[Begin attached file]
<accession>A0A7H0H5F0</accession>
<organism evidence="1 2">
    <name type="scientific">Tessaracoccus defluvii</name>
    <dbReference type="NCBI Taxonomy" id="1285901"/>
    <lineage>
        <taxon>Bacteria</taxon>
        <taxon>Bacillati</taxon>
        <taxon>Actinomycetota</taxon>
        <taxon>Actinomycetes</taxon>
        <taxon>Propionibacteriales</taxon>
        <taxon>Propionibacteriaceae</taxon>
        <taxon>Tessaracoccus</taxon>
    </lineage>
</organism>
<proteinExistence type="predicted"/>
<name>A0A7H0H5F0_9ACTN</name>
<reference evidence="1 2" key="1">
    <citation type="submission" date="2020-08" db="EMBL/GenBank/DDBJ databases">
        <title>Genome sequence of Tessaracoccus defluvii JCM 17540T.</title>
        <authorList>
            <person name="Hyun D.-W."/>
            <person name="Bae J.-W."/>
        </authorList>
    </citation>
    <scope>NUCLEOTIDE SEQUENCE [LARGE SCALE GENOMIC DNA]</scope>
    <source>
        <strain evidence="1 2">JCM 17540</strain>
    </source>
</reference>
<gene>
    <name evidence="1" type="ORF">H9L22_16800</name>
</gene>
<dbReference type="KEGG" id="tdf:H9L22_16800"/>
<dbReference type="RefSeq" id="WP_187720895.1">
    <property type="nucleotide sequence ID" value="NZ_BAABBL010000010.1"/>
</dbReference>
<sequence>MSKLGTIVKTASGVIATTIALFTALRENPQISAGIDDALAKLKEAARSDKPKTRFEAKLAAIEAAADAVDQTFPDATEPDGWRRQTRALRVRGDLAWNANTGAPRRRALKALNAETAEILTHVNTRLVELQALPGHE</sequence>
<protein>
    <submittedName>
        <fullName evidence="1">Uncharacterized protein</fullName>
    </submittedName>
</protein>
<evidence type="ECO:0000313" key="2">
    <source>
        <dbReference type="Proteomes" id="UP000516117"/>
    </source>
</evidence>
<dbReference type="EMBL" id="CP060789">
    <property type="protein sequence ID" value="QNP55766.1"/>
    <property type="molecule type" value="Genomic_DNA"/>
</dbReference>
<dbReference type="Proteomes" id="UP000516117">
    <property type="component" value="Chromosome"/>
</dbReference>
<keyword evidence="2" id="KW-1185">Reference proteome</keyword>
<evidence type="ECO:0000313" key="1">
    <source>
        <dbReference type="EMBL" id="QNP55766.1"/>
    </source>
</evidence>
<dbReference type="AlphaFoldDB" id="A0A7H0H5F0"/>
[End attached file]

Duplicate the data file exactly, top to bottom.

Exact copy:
<accession>A0A7H0H5F0</accession>
<organism evidence="1 2">
    <name type="scientific">Tessaracoccus defluvii</name>
    <dbReference type="NCBI Taxonomy" id="1285901"/>
    <lineage>
        <taxon>Bacteria</taxon>
        <taxon>Bacillati</taxon>
        <taxon>Actinomycetota</taxon>
        <taxon>Actinomycetes</taxon>
        <taxon>Propionibacteriales</taxon>
        <taxon>Propionibacteriaceae</taxon>
        <taxon>Tessaracoccus</taxon>
    </lineage>
</organism>
<proteinExistence type="predicted"/>
<name>A0A7H0H5F0_9ACTN</name>
<reference evidence="1 2" key="1">
    <citation type="submission" date="2020-08" db="EMBL/GenBank/DDBJ databases">
        <title>Genome sequence of Tessaracoccus defluvii JCM 17540T.</title>
        <authorList>
            <person name="Hyun D.-W."/>
            <person name="Bae J.-W."/>
        </authorList>
    </citation>
    <scope>NUCLEOTIDE SEQUENCE [LARGE SCALE GENOMIC DNA]</scope>
    <source>
        <strain evidence="1 2">JCM 17540</strain>
    </source>
</reference>
<gene>
    <name evidence="1" type="ORF">H9L22_16800</name>
</gene>
<dbReference type="KEGG" id="tdf:H9L22_16800"/>
<dbReference type="RefSeq" id="WP_187720895.1">
    <property type="nucleotide sequence ID" value="NZ_BAABBL010000010.1"/>
</dbReference>
<sequence>MSKLGTIVKTASGVIATTIALFTALRENPQISAGIDDALAKLKEAARSDKPKTRFEAKLAAIEAAADAVDQTFPDATEPDGWRRQTRALRVRGDLAWNANTGAPRRRALKALNAETAEILTHVNTRLVELQALPGHE</sequence>
<protein>
    <submittedName>
        <fullName evidence="1">Uncharacterized protein</fullName>
    </submittedName>
</protein>
<evidence type="ECO:0000313" key="2">
    <source>
        <dbReference type="Proteomes" id="UP000516117"/>
    </source>
</evidence>
<dbReference type="EMBL" id="CP060789">
    <property type="protein sequence ID" value="QNP55766.1"/>
    <property type="molecule type" value="Genomic_DNA"/>
</dbReference>
<dbReference type="Proteomes" id="UP000516117">
    <property type="component" value="Chromosome"/>
</dbReference>
<keyword evidence="2" id="KW-1185">Reference proteome</keyword>
<evidence type="ECO:0000313" key="1">
    <source>
        <dbReference type="EMBL" id="QNP55766.1"/>
    </source>
</evidence>
<dbReference type="AlphaFoldDB" id="A0A7H0H5F0"/>